USA - west coast
Carleton E. Watkins
Born in Oneonta, New York, Carleton Watkins traveled
west to California in the early 1850s, shortly after
the gold rush. He learned photography in 1854 from Robert
Vance, one of the earliest and best of San Francisco's
daguerreotypists. Vance's landscape photography, unusually
skilled for the time, may have influenced Watkins's work.
Watkins was among the first photographers in the Yosemite
valley, shooting there in 1861, and his mammoth-plate
landscape photographs of the area are believed to have
contributed to Yosemite's early designation as a national
park. His Yosemite Art Gallery opened in San Francisco
in 1867, but unlike most photographers of the time, Watkins
is not known to have done much portrait work. His subjects
included topographical, scenic, survey, agricultural,
and urban views of California and surrounding states,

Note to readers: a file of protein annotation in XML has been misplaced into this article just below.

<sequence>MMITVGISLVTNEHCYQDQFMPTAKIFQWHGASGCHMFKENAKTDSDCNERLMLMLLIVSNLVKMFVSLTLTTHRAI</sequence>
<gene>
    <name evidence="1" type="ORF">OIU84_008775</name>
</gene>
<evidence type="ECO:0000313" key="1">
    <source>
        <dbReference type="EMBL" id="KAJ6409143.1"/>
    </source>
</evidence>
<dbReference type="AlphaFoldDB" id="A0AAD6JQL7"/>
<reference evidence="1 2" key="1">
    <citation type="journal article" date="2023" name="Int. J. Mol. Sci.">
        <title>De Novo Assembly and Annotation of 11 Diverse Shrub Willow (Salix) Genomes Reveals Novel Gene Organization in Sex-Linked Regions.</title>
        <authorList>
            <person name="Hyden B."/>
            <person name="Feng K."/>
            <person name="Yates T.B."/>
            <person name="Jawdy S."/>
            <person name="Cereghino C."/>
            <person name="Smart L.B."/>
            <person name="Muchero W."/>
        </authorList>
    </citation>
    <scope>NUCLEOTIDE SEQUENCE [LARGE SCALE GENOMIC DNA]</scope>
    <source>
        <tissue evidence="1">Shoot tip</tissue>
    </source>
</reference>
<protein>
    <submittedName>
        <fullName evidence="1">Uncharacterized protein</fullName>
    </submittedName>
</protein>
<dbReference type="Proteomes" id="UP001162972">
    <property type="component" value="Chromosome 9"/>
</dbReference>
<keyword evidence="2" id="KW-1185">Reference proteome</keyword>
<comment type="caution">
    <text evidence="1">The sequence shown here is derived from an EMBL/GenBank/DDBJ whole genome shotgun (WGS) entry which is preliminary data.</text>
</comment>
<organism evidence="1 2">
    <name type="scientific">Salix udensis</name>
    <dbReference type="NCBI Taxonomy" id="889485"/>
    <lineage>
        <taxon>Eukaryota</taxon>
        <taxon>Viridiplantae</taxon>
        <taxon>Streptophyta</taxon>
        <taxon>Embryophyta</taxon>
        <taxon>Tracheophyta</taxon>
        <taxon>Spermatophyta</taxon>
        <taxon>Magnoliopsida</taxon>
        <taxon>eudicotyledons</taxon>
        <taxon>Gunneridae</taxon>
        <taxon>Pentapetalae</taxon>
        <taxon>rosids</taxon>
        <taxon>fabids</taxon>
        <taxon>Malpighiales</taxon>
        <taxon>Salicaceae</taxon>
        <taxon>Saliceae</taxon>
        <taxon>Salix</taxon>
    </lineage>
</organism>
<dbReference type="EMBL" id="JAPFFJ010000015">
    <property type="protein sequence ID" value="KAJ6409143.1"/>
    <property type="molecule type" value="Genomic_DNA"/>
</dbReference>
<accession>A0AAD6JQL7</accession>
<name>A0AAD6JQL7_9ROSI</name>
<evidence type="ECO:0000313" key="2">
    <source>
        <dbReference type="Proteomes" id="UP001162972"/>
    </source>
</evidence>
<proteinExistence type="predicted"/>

including Oregon, Arizona, Nevada, and Utah.
his friendship with railroad magnate Collis Huntington,
Watkins photographed along railway lines and was able
to reach distant sites. Huntington later bought him the
farm where he retired. Watkins's landscapes were well
received; he was awarded an international medal at the
Paris Exposition (1867) and a medal of progress at the
Vienna International Exposition (1873).
The numerous commissions and the work produced for the
public market by Watkins combine clarity of vision with
technical expertise. His work set the standard for subsequent
photographers of western views, such as William Henry
Jackson, Timothy O'Sullivan, and John K. Hillers. Although
his life was difficult and his business sense lacking,
his photographic efforts were protracted and indefatigable.
Watkins's negatives were destroyed in the San Francisco
earthquake and fire of 1906. He died several years later
blind and insane. T.W.F.
ref: Cleveland Museum of Art